2022 Elections State Politics

Despite court victory, voting suppression lawsuit cost Georgia taxpayers $6M to fight

(The Center Square) — Georgia taxpayers are likely on the hook for the nearly $6 million cost to defend against a lawsuit alleging voter suppression in the 2018 election.

On Friday, U.S District Court Steve Jones ruled in favor of Georgia Secretary of State Brad Raffensperger and the state elections board in a lawsuit filed by Fair Fight Action.

“Although Georgia’s election system is not perfect, the challenged practices violate neither the constitution nor the” Voting Rights Act, Jones wrote in his opinion. “As the Eleventh Circuit notes, federal courts are not ‘the arbiter[s] of disputes’ which arise in elections; it [is] not the federal court’s role to ‘oversee the administrative details of a local election.'”

Fair Fight Action, founded by Democratic gubernatorial candidate Stacey Abrams, and other groups filed a lawsuit in November 2018, alleging Georgia’s election processes denied thousands of residents the ability to vote. The allegations centered on Georgia’s absentee ballot procedures, voter registration and voter list management practices.

“This ruling confirms what I have said all along – there is not one single eligible Georgian in 2018 who was prohibited from voting,” Georgia Attorney General Chris Carr said in an announcement. “It is now crystal clear that this ridiculous lawsuit was nothing more than a cynical fundraising scheme by Fair Fight at the expense of Georgia taxpayers.”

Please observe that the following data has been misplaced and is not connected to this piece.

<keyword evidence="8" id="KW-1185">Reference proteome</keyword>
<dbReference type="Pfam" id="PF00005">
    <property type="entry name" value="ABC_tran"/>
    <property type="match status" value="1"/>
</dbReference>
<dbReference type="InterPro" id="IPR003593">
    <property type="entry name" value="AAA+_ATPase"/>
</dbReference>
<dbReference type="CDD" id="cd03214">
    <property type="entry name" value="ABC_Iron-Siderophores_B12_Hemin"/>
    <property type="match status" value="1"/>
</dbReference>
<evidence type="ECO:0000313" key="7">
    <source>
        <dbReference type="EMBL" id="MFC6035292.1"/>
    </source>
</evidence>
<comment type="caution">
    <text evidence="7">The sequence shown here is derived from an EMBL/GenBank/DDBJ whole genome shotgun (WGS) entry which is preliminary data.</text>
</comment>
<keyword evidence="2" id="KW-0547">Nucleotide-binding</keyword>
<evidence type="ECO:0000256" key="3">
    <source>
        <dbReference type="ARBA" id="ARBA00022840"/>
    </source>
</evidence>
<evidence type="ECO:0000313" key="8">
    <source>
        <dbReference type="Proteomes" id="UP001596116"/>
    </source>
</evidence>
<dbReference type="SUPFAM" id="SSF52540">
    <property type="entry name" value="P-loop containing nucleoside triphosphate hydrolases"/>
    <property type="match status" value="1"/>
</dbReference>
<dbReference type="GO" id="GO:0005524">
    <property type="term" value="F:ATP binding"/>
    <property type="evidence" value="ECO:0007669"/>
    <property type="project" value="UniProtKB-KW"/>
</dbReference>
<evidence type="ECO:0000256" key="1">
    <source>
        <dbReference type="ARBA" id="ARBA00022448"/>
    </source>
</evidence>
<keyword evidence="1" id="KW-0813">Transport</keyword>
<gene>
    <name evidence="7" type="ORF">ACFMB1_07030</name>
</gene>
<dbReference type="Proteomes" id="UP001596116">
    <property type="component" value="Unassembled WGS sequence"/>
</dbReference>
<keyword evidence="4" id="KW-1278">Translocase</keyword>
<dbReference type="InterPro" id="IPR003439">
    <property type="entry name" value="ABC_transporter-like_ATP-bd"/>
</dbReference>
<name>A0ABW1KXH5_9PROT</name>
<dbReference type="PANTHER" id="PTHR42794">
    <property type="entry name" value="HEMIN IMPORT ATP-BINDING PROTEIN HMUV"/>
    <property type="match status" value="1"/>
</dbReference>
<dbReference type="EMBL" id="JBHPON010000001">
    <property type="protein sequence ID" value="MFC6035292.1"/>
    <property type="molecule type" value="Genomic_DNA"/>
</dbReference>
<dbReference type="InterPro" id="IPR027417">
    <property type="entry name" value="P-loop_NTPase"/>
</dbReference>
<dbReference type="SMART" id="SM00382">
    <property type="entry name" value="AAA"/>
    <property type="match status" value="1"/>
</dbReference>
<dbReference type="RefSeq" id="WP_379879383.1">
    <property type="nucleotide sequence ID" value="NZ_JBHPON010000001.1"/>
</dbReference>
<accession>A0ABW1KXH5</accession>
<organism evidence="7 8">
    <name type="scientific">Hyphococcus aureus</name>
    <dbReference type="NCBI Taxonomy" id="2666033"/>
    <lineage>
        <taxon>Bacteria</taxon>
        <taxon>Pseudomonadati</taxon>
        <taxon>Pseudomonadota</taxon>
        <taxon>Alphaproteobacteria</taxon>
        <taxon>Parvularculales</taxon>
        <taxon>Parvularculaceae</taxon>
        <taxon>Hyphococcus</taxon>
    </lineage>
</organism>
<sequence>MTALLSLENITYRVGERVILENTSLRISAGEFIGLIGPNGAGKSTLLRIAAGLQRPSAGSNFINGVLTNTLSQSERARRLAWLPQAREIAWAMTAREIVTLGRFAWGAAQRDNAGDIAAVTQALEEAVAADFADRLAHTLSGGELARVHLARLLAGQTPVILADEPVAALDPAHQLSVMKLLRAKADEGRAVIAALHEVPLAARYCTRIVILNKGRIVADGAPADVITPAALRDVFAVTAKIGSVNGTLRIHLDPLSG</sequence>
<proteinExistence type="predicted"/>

In a statement, Abrams said the work continues to fight against what she sees as voter suppression in the state, including through the state’s newest voting law, Senate Bill 202.

“This case and the public engagement on these issues have had measurable results: the reinstatement of over 22,000 ballots, substantive changes to voting laws, and a platform for voters of color to demand greater equity in our state,” Abrams said in a statement. “During this suit, more than 3,000 voters shared their stories, creating an unprecedented and lasting record of voter testimony, which highlighted the suppressive effects of the Secretary of State’s actions on vulnerable voters.”

Still, the reactions to the ruling were hardly a surprise, falling along party lines.

“This is a win for all Georgia election officials who dedicate their lives to safe, secure and accessible elections,” Raffensperger said in an announcement. “…This decision should quiet all those who sow fear and public distrust by denying the results of Georgia’s elections, so that Georgians know they can cast a vote, and that it will be counted in elections that are free and fair.”

By T.A. DeFeo | The Center Square contributor

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